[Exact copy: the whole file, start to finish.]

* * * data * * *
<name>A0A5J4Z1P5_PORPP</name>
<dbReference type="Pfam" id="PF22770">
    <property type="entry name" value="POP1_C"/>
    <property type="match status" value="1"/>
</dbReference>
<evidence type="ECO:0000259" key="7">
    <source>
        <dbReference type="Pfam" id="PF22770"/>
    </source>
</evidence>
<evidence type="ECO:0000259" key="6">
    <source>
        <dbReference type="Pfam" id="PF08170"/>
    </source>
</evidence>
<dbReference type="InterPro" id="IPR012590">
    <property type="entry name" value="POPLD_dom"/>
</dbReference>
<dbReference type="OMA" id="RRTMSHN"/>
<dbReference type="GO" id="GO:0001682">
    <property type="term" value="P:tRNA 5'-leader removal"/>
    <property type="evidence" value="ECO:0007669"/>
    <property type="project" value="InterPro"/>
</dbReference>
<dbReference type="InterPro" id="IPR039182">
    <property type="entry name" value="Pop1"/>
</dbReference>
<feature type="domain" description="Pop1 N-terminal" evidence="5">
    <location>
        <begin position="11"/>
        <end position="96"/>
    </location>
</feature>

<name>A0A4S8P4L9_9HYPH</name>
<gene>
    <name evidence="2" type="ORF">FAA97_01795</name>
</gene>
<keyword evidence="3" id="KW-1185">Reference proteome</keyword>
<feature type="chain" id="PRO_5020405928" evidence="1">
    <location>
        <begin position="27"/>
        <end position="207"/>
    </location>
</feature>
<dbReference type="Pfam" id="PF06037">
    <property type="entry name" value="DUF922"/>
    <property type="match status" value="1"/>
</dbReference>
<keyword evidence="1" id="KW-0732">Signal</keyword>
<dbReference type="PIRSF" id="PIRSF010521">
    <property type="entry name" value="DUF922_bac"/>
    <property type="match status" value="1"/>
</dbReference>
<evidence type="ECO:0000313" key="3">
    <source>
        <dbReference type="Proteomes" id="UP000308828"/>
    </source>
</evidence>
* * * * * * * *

<name>A0A5J4Z1P5_PORPP</name>
<dbReference type="Pfam" id="PF22770">
    <property type="entry name" value="POP1_C"/>
    <property type="match status" value="1"/>
</dbReference>
<evidence type="ECO:0000259" key="7">
    <source>
        <dbReference type="Pfam" id="PF22770"/>
    </source>
</evidence>
<evidence type="ECO:0000259" key="6">
    <source>
        <dbReference type="Pfam" id="PF08170"/>
    </source>
</evidence>
<dbReference type="InterPro" id="IPR012590">
    <property type="entry name" value="POPLD_dom"/>
</dbReference>
<dbReference type="OMA" id="RRTMSHN"/>
<dbReference type="GO" id="GO:0001682">
    <property type="term" value="P:tRNA 5'-leader removal"/>
    <property type="evidence" value="ECO:0007669"/>
    <property type="project" value="InterPro"/>
</dbReference>
<dbReference type="InterPro" id="IPR039182">
    <property type="entry name" value="Pop1"/>
</dbReference>
<feature type="domain" description="Pop1 N-terminal" evidence="5">
    <location>
        <begin position="11"/>
        <end position="96"/>
    </location>
</feature>

<name>A0A4S8P4L9_9HYPH</name>
<gene>
    <name evidence="2" type="ORF">FAA97_01795</name>
</gene>
<keyword evidence="3" id="KW-1185">Reference proteome</keyword>
<feature type="chain" id="PRO_5020405928" evidence="1">
    <location>
        <begin position="27"/>
        <end position="207"/>
    </location>
</feature>
<dbReference type="Pfam" id="PF06037">
    <property type="entry name" value="DUF922"/>
    <property type="match status" value="1"/>
</dbReference>
<keyword evidence="1" id="KW-0732">Signal</keyword>
<dbReference type="PIRSF" id="PIRSF010521">
    <property type="entry name" value="DUF922_bac"/>
    <property type="match status" value="1"/>
</dbReference>
<evidence type="ECO:0000313" key="3">
    <source>
        <dbReference type="Proteomes" id="UP000308828"/>
    </source>
</evidence>